Barker AT, Jackson PR, Parry H, Coulton LA, et al. (2007)

The authors recruited 120 healthy volunteers to participate in a study of the effect of RFR exposure on the cardiovascular system.  There were 6 exposure sessions, and at each session the subject was exposed to one of 6 different RF signals simulating both GSM and TETRA handsets in different transmission modes, including a sham exposure for the two signal types. There was a run-in period of 20 minutes and then the subject was exposed to one of the signals for 40 minutes. The sequence of exposure was randomized and the study was double-blind. Blood pressure (BP) was taken every 5 minutes. Heart rate recordings were made throughout. Blood samples were taken at the beginning and end of the exposure period, for analysis of catechol (adrenaline and nor-adrenaline) levels. At the end of the session an ambulatory BP monitor was positioned to take readings at 20 minute intervals from 7.00 to 23.00 hours, and at 30 minute intervals from 23.00 to 7.00.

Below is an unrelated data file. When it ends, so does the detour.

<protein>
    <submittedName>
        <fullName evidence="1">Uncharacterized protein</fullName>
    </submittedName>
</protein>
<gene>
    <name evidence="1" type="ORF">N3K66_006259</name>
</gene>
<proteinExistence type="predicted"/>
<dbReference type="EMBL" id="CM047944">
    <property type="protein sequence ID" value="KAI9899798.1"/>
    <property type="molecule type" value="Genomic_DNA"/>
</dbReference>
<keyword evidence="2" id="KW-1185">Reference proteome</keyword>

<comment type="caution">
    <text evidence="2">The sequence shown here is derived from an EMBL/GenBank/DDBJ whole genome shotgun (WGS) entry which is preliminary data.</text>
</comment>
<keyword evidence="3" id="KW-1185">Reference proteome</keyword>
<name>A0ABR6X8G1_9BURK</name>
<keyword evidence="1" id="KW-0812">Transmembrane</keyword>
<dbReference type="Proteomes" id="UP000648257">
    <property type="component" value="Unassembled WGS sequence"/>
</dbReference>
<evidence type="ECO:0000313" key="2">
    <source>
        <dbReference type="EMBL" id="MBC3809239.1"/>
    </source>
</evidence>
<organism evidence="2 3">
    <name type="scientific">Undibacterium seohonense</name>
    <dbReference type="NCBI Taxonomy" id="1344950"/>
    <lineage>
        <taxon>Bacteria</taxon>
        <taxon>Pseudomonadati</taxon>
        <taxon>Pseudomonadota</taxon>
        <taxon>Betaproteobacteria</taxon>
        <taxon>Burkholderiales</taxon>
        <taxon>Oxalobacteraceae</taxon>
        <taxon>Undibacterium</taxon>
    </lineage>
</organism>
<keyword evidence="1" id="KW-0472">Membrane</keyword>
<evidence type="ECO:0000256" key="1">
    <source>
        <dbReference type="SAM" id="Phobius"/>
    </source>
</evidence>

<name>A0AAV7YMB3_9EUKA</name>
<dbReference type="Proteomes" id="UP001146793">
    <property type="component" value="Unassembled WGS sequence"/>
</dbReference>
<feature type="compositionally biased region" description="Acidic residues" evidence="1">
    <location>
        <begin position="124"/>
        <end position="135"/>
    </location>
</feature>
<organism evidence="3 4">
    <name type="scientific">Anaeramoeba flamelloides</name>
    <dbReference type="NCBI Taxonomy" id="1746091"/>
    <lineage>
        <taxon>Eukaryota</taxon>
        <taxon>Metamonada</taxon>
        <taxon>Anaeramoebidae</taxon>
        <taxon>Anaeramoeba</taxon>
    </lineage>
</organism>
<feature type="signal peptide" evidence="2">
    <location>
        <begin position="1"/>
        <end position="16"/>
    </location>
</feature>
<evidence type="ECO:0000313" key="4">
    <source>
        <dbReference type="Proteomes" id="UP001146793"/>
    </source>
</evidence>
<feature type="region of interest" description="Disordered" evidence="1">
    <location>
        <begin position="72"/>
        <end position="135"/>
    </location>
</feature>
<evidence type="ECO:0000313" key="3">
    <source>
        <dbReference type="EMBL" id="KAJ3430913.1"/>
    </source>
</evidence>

There were no significant differences in blood catechols before and after exposure, or in heart rate or BP that could be ascribed to the RF signals. There was a statistically significant decrease of 0.7 MM Hg with exposure to GSM handsets in sham mode, which the authors suggested might be due to a slight increase in operating temperature of the handsets when in this mode.

The authors state that their findings are in keeping with two other smaller studies, and suggest that further studies of acute changes in blood pressure due to GSM and TETRA handsets are not required.

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